By Fran Yanor, Local Journalism Initiative Reporter
The COVID-19 outbreak has reached a critical stage and every British Columbian needs to join the fight or risk the virus spreading further, says B.C. Health Minister.
“Starting now, there’s no longer any room for almost, or pretty good, or nearly enough,” said Health Minister Adrian Dix. “Starting now, our individual fight, our collective fight must be 100 per cent of the time, and 100 per cent of the effort, and 100 per cent right.”
People testing positive for COVID-19 in B.C. has grown from one person in mid-January, to 424 people on Mar. 21. The virus has shown up in every health authority in B.C.
Provincial Health Officer Dr. Bonnie declared a public health emergency last week and has since closed schools, bars, restaurants, spas, most daycares and prohibited all large public events. She has ordered people showing symptoms, and all travellers returning to Canada, to stay home for 14 days. Anyone with compromised immune systems or physically vulnerable has been advised to self-isolate indefinitely. All non-essential workers and businesses are directed to work from home.
“We all need to do our part right now to take these measures to prevent transmission of the virus across the province,” said Henry. “It’s irrelevant what community you’re in. The risk of this virus is everywhere in British Columbia, everywhere in Canada, and… around the world.”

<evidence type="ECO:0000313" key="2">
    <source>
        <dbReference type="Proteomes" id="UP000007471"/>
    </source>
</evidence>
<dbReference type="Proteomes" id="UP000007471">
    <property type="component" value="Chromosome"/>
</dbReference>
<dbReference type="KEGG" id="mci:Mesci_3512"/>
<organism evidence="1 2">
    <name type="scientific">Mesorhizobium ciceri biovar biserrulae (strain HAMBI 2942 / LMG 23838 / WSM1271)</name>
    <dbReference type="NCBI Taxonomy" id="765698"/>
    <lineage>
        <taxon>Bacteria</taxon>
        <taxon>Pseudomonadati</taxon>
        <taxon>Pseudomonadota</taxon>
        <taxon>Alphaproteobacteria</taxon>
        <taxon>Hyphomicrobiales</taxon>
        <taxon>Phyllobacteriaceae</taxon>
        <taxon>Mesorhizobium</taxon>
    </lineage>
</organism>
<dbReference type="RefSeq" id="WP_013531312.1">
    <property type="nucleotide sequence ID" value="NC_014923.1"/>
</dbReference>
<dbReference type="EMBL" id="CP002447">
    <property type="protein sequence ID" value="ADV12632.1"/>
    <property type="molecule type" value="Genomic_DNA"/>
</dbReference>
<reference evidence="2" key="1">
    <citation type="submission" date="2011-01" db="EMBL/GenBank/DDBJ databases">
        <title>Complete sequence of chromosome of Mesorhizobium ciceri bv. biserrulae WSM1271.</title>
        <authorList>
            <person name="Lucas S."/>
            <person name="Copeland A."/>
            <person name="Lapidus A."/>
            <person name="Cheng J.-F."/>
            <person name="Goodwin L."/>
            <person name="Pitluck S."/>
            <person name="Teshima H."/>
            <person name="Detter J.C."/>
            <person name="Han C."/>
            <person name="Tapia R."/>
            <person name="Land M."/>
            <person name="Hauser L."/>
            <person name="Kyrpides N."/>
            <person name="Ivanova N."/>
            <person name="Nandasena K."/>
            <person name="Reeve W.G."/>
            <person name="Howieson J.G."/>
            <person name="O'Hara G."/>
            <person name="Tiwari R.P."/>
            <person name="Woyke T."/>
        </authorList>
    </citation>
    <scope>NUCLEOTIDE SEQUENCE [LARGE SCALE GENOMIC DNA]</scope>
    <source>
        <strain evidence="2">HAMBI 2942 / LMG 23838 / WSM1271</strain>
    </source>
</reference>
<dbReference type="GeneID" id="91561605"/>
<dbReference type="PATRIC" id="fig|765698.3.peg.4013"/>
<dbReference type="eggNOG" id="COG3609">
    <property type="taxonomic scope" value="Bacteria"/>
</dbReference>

As of Mar. 22, the World Health Organization (WHO) indicated there were nearly 300,000 confirmed cases of the novel coronavirus in 186 countries, including almost 13,000 deaths.
“Countries must test, treat and trace,” said WHO director-general Dr. Tedros Adhanom Ghebreyesus. “If they don’t, transmission trains can continue at a low level, then resurge once physical distancing measures are lifted.”
According to the federal government website on Mar. 22, 1,030 people in Canada had tested positive after nearly 100,000 tests. Twenty Canadians had died from the virus, including 10 British Columbians, most of whom were residents of the same North Vancouver long-term care home.
To slow the spread of the virus, mass societal self-isolation and strict adherence to two-metre social distancing between individuals for at least two weeks is imperative.
“I know it’s a lot to ask of a lot of people,” said Health minister Adrian Dix. But, “the next 10 days are critical. This is our chance to “flatten the curve” of infections.
“We have to continue to aggressively do the things we’re doing to protect the population and limit the scope of the virus in BC,” said Dix. “There isn’t anything voluntary here, we all have to do this.”
Several countries have seen their hospitals and whole health care systems overwhelmed by waves of people needing critical care as their country outbreaks peaked. While an estimated 80 per cent of people who get the virus typically have mild to moderate symptoms, the elderly and people with already existing health vulnerabilities, often get much sicker, and many have died.
Currently, 27 people in B.C. who tested positive to the novel coronavirus are in hospital, including 12 in intensive care.
Last week, Dix announced the deferral of all elective surgeries, which has, so far, freed up almost 2,400 hospital beds. The move will allow health care workers to be redeployed to care for COVID-19 patients should there be a dramatic upswing in infected people needing hospital care.
“For the potential of many more cases coming,” Dix said. “We have to be more ready than we’ve ever been before… and it’s not just up to the health care system.” Everybody needs to pitch in, he said.
When asked how they’ll know the measures have gone far enough, Dix said, “We have to bend the curve. That’s what makes it enough. So whatever metaphor that people want, we need from everybody 100 per cent, and we need it now.”
See this Washington Post article for a brilliant graphic of why social distancing is effective.
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